Cranial Cruciate Ligament Rupture in Dogs

It’s not just footballers that rupture their Cranial Cruciate Ligament, and in fact it is the most common orthopaedic injury in our canine counterparts. It is therefore not surprising that it is the most researched and debated veterinary orthopaedic topic around the world. Many top surgeons are striving to find better and better surgical techniques to help treat the resulting joint instability and arthritis this injury leads to.

A Cranial Cruciate Ligament Rupture (CCLR) is a debilitating injury as this ligament is very important in maintaining stability within the knee joint. When it is ruptured, every time your dog places weight on the limb there are abnormal movements and forces within the joint that over time lead to permanent joint damage and arthritis.

Any breed can be affected, but some breeds are over-represented, for example: Labradors, Retrievers, Rottweilers, Newfoundlands, Staffordshire Terriers and Mastiffs.

Most CCLRs are a result of degeneration of the ligament over time, rather than a massive force on the ligament (as is more likely to be the case with top sports players). Dogs that have ruptured one ligament have roughly a 50% chance of rupturing the ligament in the other knee.

Cranial Cruciate Ligament RuptureDr Abbie Tipler operating on a CCLR

Symptoms of a ruptured ligament

Signs that your dog may have a ruptured ligament can vary. The most common sign is an obvious favouring of the affected limb, but other things to watch out for are difficulty rising, difficulty jumping into the car or going up and down stairs, holding one leg out to the side when sitting, or an audible clicking sound when your dog is walking. The latter sign of an audible ‘click’, is often associated with further damage to the cartilage within the joint, most commonly the medial meniscal cartilage.

Diagnosis

Any of the above signs should prompt a visit to the vet, as cruciate ligament ruptures that are treated early have a better outcome. Your vet will check for instability of the joint. This is easy if you have a dog that will lie nicely on his side, but it can be a bit more difficult for a patient that is tense, nervous or trying to eat the vet for breakfast! In these cases, your vet may recommend a sedative to allow a less painful examination to take place, and often radiographs will be taken at the same time.

Radiographs are helpful in that they will often show an obvious swelling within the joint, which helps confirm the diagnosis, and they also help assess for any arthritis within the joint. Signs of arthritis can be seen on radiographs as early as 6 weeks post cruciate rupture. This proves how devastating this rupture can be to the joint.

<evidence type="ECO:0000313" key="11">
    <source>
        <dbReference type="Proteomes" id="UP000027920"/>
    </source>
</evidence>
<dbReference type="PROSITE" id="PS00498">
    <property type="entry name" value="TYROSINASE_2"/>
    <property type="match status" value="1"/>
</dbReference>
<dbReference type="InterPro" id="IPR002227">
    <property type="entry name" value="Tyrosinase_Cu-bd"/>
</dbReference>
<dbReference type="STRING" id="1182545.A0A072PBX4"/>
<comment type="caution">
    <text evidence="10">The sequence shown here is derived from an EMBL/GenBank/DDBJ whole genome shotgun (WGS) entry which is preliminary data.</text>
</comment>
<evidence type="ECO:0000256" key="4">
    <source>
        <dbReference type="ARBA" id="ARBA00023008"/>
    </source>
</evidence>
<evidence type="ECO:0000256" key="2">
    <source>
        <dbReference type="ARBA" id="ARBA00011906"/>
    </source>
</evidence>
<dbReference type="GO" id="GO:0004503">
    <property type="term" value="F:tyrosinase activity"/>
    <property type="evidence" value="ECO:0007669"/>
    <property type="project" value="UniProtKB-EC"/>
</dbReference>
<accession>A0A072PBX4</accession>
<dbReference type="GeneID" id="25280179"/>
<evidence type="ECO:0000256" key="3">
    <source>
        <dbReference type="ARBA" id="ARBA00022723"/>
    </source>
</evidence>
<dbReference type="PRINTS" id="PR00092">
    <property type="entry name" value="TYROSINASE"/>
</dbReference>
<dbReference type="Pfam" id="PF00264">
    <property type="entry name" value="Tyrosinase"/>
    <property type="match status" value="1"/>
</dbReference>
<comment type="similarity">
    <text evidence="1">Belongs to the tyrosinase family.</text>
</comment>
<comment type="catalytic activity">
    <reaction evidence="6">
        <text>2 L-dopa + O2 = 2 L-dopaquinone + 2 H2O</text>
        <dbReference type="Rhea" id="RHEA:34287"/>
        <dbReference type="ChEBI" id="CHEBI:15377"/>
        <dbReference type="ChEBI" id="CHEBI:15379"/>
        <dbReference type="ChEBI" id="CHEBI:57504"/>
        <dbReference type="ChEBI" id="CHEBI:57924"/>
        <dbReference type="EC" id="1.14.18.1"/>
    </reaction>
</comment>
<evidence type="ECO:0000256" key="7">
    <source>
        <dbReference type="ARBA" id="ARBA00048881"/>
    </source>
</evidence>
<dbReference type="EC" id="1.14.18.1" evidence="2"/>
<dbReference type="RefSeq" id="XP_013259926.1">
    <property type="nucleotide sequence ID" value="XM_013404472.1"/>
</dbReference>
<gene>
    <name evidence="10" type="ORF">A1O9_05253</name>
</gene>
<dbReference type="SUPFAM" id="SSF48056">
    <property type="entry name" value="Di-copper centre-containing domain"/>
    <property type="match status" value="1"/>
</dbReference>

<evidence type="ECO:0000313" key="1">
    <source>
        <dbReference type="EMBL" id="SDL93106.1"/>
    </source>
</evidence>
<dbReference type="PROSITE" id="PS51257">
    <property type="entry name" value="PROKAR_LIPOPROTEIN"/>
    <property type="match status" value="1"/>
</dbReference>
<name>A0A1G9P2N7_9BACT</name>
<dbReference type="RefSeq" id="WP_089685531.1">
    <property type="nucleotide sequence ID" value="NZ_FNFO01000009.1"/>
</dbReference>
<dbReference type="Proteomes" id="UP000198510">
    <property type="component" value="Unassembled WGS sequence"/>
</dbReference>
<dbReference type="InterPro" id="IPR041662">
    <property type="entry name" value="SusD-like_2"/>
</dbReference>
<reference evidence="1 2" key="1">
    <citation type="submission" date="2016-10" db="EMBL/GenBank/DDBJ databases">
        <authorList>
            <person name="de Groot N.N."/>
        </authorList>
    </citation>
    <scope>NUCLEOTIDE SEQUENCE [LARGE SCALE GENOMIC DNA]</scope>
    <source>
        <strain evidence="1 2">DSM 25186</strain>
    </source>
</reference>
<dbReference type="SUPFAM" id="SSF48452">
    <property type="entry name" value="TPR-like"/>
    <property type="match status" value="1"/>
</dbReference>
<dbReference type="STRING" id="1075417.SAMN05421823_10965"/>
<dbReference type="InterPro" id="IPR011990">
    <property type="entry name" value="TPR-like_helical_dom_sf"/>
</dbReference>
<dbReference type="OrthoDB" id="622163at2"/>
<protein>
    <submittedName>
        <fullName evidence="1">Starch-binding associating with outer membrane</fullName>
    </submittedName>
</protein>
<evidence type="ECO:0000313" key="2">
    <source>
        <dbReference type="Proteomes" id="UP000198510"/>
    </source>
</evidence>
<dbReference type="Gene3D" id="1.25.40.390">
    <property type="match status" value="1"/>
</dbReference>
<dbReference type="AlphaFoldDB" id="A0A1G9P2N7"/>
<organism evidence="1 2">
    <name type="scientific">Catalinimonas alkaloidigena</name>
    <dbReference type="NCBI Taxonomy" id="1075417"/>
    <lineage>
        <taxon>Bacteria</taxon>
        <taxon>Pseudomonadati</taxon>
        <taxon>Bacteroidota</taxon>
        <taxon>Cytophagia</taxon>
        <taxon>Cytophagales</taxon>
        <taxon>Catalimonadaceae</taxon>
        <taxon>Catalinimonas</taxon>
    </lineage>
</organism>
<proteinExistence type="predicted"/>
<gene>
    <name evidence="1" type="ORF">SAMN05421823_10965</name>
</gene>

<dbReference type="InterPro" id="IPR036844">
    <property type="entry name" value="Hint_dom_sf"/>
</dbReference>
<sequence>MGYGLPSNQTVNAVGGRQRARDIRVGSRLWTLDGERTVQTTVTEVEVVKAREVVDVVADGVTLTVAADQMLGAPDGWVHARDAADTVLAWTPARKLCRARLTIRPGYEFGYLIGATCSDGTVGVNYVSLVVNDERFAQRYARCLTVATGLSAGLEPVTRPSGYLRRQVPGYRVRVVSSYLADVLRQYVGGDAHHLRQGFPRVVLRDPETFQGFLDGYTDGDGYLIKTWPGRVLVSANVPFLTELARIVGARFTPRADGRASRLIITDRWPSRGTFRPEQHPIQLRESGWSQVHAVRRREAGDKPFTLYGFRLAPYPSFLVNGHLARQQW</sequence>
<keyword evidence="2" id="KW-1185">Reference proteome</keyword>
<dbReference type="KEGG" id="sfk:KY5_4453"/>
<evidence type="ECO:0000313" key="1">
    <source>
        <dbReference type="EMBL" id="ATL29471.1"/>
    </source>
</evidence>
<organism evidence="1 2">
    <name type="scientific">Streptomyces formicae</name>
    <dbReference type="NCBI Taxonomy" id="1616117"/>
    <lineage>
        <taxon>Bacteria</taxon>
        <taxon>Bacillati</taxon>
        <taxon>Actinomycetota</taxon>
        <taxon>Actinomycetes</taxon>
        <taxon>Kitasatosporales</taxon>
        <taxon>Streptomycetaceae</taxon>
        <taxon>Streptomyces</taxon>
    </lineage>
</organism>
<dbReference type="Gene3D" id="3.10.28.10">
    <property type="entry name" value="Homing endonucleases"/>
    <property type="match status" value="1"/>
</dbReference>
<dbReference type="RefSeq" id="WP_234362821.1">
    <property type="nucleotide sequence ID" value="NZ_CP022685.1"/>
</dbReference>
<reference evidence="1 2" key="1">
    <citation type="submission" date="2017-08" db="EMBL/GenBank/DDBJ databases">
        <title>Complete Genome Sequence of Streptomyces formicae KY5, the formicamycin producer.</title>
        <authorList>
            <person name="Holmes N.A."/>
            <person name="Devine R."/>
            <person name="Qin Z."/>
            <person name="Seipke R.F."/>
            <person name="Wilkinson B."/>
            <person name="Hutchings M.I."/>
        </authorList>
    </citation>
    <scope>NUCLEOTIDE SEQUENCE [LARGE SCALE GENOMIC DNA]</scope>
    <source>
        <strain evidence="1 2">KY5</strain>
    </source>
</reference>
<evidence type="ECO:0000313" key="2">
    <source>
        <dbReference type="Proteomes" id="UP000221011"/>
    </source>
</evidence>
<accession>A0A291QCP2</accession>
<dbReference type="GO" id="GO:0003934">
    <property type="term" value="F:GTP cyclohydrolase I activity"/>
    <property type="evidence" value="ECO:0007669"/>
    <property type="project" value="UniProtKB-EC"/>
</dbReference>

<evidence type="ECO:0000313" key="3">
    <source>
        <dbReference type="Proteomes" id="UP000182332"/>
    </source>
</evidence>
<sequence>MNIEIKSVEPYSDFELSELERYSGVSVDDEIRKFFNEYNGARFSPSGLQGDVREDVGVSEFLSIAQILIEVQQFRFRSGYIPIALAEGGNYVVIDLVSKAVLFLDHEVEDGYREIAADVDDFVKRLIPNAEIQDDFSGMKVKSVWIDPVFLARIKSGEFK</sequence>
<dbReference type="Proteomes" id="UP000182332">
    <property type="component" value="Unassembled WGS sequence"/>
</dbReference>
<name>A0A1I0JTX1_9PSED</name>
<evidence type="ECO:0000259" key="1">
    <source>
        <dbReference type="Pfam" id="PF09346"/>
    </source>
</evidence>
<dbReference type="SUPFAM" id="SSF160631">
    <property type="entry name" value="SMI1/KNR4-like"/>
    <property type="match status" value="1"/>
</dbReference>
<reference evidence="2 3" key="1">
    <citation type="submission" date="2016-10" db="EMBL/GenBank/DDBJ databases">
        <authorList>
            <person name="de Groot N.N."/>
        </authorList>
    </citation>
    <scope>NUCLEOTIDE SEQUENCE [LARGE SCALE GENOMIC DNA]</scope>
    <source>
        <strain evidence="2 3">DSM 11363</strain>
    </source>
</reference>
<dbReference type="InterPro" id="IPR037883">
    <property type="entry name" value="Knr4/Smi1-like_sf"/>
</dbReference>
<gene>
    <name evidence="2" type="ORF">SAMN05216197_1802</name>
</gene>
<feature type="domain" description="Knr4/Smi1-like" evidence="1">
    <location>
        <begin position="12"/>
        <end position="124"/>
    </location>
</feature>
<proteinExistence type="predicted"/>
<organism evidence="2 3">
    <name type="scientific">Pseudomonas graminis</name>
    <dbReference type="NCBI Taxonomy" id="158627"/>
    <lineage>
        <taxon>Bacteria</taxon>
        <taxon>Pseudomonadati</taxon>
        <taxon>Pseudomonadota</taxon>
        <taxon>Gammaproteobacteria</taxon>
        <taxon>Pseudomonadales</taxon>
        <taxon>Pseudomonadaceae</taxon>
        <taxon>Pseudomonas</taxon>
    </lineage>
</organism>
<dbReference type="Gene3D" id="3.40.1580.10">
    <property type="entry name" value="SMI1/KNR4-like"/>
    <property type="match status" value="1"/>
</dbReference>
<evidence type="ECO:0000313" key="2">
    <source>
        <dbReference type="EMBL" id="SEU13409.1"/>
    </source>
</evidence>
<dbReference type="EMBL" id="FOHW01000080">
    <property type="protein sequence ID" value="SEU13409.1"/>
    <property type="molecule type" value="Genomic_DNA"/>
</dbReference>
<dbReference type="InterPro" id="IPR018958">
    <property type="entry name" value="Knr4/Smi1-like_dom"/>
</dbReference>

Cranial Cruciate Ligament RuptureDog in recovery from CCLR

Treatment of a CCLR

Once your vet has diagnosed a CCLR, it is likely they will recommend surgery. There is some evidence that conservative management (i.e. strict rest and pain killers) for dogs under 15kg bodyweight produces similar results to dogs who have surgery. This is not true for all smaller dogs, however, and in my experience dogs who have surgery tend to do better, even within this lower weight range. This could be a reflection of the fact that if you operate, you have a good chance to inspect the joint and address any cartilage damage at the same time. Medial meniscal cartilage tears are also very painful.

For all dogs greater than 15kg, there is significant evidence that surgery will give a better outcome i.e. less lameness, pain and arthritis in the long-term. Unfortunately no surgical technique currently available is able to return the joint to its pre-ruptured state and some arthritis is inevitable. It is important however to minimise this as much as possible.

There are several surgical techniques, which is a reflection of the fact that no ‘perfect’ technique has been discovered. The techniques required for larger dogs (those greater than around 25kg) tend to be more complicated surgeries and sometimes require referral to a Veterinary Specialist. My personal preference for dogs less than around 20kg is an ‘extra capsular suture technique’ and for larger dogs, ‘The Tightrope Technique’.

Cranial Cruciate Ligament RuptureThe Tightrope Surgical Technique from the Arthrex Systems procedure manual.

I am always happy to provide further information in regards to the surgical options, and you can contact me via the Puppy Tales website contact form.

Dr Abbie Tipler, BVSc, MACVS (Surgery) Tipler, BVSc, MACVS (Surgery)

Dr Abbie is a Small Animal Veterinarian with 10 years full-time experience. Her passion is Small Animal Surgery and in 2011 she studied towards and obtained her Memberships in Small Animal Surgery from the Australian College of Veterinary Scientists. Although surgery is her special interest, she loves all aspects of General Practice, especially canine medicine. She lives with her family and two Ragdoll cats.